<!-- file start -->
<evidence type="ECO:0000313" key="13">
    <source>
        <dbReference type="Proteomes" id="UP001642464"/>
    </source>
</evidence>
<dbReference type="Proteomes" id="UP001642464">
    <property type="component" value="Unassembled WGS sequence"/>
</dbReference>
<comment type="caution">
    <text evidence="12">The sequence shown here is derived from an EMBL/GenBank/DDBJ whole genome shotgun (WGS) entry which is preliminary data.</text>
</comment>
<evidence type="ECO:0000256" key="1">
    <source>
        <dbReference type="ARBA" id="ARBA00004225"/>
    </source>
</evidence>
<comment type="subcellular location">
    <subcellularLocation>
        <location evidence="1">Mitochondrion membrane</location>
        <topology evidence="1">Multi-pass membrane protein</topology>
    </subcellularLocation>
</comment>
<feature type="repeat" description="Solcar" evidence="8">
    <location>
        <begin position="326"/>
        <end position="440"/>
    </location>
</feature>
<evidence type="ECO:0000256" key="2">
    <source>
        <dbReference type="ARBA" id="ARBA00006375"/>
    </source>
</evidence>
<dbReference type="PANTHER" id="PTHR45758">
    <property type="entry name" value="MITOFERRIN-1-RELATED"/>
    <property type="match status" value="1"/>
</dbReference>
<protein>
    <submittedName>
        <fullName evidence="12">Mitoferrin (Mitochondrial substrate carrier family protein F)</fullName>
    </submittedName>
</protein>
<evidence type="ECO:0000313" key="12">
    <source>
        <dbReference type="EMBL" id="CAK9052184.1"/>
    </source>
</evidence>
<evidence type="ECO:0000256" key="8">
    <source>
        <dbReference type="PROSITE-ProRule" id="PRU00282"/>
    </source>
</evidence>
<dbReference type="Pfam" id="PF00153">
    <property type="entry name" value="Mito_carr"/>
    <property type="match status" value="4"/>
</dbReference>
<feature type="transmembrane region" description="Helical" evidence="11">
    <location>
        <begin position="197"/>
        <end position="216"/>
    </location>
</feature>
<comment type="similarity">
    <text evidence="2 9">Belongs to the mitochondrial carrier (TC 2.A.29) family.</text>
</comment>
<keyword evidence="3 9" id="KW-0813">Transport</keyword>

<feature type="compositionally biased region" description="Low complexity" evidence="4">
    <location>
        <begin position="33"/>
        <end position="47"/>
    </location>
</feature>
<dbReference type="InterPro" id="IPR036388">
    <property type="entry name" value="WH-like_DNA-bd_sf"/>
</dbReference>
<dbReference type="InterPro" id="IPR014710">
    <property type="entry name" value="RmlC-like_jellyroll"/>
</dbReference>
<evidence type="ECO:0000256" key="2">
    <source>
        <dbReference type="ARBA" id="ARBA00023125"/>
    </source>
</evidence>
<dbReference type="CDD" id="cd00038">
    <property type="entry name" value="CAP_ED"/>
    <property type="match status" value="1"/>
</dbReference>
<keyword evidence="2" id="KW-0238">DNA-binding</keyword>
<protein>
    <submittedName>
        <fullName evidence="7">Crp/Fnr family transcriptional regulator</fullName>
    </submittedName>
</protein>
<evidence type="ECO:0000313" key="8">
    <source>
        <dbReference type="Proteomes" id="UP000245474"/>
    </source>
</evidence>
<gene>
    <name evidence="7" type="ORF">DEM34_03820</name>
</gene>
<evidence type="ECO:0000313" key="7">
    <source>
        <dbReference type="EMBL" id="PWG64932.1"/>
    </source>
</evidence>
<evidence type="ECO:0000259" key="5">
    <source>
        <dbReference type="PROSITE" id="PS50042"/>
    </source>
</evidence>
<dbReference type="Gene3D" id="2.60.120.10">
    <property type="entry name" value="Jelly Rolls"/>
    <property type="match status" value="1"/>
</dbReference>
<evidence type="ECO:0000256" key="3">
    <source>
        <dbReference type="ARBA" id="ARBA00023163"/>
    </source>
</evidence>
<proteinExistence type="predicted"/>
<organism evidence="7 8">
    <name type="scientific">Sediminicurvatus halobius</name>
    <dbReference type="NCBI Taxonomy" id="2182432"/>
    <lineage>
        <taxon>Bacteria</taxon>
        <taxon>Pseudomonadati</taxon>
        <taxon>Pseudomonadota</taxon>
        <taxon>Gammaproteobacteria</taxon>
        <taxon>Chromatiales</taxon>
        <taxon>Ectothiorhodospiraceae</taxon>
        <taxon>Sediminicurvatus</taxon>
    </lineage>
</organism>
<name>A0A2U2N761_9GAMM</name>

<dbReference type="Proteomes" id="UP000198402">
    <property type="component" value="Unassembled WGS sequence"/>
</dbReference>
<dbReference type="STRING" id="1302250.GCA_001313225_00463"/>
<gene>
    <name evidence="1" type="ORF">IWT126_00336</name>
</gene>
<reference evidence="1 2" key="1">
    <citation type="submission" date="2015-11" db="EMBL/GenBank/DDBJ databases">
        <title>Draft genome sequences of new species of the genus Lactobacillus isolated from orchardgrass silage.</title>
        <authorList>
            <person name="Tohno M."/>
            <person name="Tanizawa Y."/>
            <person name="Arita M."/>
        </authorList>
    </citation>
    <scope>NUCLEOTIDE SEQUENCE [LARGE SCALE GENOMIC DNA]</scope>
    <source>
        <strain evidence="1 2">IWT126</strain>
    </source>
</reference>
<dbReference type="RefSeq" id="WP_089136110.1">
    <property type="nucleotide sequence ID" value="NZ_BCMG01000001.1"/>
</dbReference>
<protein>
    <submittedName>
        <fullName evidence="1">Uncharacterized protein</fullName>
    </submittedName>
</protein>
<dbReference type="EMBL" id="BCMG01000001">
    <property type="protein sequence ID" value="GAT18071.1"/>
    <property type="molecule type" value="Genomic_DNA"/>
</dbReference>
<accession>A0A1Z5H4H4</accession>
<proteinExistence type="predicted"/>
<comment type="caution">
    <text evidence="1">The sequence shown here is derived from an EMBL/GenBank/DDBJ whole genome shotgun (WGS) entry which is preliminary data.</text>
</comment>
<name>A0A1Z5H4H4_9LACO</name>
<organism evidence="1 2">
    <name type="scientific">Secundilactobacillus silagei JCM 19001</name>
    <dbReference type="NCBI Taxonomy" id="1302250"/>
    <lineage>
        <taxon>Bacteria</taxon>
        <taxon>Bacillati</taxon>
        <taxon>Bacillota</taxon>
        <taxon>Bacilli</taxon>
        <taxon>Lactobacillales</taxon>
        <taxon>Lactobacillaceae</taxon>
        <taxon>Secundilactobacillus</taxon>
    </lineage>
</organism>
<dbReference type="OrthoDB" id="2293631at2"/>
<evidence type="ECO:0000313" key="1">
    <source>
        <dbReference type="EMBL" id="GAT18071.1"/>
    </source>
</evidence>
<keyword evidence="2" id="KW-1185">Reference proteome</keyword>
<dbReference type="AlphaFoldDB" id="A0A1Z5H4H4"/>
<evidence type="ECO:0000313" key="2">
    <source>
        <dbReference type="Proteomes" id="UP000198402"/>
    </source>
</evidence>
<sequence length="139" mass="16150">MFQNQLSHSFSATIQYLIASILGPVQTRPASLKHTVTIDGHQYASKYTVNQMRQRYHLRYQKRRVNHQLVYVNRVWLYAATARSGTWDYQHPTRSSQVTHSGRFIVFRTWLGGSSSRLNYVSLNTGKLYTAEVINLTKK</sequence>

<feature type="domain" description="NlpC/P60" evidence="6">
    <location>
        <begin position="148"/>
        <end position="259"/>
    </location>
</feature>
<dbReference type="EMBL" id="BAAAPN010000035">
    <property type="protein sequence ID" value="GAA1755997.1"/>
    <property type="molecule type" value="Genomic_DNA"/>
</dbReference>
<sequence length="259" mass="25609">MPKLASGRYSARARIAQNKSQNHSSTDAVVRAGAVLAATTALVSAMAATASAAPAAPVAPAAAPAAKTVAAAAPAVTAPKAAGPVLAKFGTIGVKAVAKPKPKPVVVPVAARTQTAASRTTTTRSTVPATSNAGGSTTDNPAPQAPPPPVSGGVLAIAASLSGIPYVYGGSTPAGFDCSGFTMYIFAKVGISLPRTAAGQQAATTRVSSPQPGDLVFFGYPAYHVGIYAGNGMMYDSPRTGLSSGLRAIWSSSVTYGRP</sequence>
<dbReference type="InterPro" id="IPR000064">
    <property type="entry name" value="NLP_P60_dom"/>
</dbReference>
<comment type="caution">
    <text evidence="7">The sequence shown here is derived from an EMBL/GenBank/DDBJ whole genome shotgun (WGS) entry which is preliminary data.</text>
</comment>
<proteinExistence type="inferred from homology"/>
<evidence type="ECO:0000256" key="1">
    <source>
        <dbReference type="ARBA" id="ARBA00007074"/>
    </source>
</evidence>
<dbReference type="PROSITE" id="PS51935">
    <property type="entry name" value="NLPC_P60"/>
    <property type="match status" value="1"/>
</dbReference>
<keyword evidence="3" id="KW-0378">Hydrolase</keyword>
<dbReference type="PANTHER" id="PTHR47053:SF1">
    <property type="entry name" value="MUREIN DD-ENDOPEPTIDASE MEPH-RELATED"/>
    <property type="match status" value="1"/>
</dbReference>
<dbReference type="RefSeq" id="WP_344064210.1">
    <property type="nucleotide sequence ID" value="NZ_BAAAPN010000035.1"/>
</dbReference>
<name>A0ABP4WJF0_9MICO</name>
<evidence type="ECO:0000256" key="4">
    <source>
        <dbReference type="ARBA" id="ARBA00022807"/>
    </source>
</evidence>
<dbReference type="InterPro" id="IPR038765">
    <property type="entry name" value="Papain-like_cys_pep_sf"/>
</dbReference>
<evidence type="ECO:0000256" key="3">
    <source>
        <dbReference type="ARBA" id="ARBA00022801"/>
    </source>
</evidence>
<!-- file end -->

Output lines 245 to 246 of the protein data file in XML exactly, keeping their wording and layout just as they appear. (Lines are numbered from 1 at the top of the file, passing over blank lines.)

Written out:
</dbReference>
<evidence type="ECO:0000256" key="3">